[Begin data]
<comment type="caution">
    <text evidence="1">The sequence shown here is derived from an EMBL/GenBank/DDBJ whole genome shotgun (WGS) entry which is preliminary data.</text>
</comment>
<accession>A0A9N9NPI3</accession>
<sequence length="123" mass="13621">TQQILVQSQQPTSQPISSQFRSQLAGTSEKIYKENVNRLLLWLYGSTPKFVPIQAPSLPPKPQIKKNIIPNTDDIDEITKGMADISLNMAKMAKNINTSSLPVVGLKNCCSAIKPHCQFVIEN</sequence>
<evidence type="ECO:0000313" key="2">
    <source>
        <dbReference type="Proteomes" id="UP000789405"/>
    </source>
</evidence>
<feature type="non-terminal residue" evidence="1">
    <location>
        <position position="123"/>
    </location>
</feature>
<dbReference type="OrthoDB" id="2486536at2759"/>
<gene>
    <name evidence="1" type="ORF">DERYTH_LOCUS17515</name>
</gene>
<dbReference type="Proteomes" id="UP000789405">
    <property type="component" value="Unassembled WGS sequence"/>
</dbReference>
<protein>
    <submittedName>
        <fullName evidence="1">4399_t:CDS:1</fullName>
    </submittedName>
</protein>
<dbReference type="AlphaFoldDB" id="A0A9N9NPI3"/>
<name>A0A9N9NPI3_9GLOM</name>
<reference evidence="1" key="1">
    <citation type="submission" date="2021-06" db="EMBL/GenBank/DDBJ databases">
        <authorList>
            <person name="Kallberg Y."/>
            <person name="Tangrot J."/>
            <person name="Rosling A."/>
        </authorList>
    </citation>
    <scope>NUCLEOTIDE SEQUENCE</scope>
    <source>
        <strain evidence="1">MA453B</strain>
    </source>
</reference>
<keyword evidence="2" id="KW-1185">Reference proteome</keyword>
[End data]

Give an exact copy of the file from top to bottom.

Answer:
<comment type="caution">
    <text evidence="1">The sequence shown here is derived from an EMBL/GenBank/DDBJ whole genome shotgun (WGS) entry which is preliminary data.</text>
</comment>
<accession>A0A9N9NPI3</accession>
<sequence length="123" mass="13621">TQQILVQSQQPTSQPISSQFRSQLAGTSEKIYKENVNRLLLWLYGSTPKFVPIQAPSLPPKPQIKKNIIPNTDDIDEITKGMADISLNMAKMAKNINTSSLPVVGLKNCCSAIKPHCQFVIEN</sequence>
<evidence type="ECO:0000313" key="2">
    <source>
        <dbReference type="Proteomes" id="UP000789405"/>
    </source>
</evidence>
<feature type="non-terminal residue" evidence="1">
    <location>
        <position position="123"/>
    </location>
</feature>
<dbReference type="OrthoDB" id="2486536at2759"/>
<gene>
    <name evidence="1" type="ORF">DERYTH_LOCUS17515</name>
</gene>
<dbReference type="Proteomes" id="UP000789405">
    <property type="component" value="Unassembled WGS sequence"/>
</dbReference>
<protein>
    <submittedName>
        <fullName evidence="1">4399_t:CDS:1</fullName>
    </submittedName>
</protein>
<dbReference type="AlphaFoldDB" id="A0A9N9NPI3"/>
<name>A0A9N9NPI3_9GLOM</name>
<reference evidence="1" key="1">
    <citation type="submission" date="2021-06" db="EMBL/GenBank/DDBJ databases">
        <authorList>
            <person name="Kallberg Y."/>
            <person name="Tangrot J."/>
            <person name="Rosling A."/>
        </authorList>
    </citation>
    <scope>NUCLEOTIDE SEQUENCE</scope>
    <source>
        <strain evidence="1">MA453B</strain>
    </source>
</reference>
<keyword evidence="2" id="KW-1185">Reference proteome</keyword>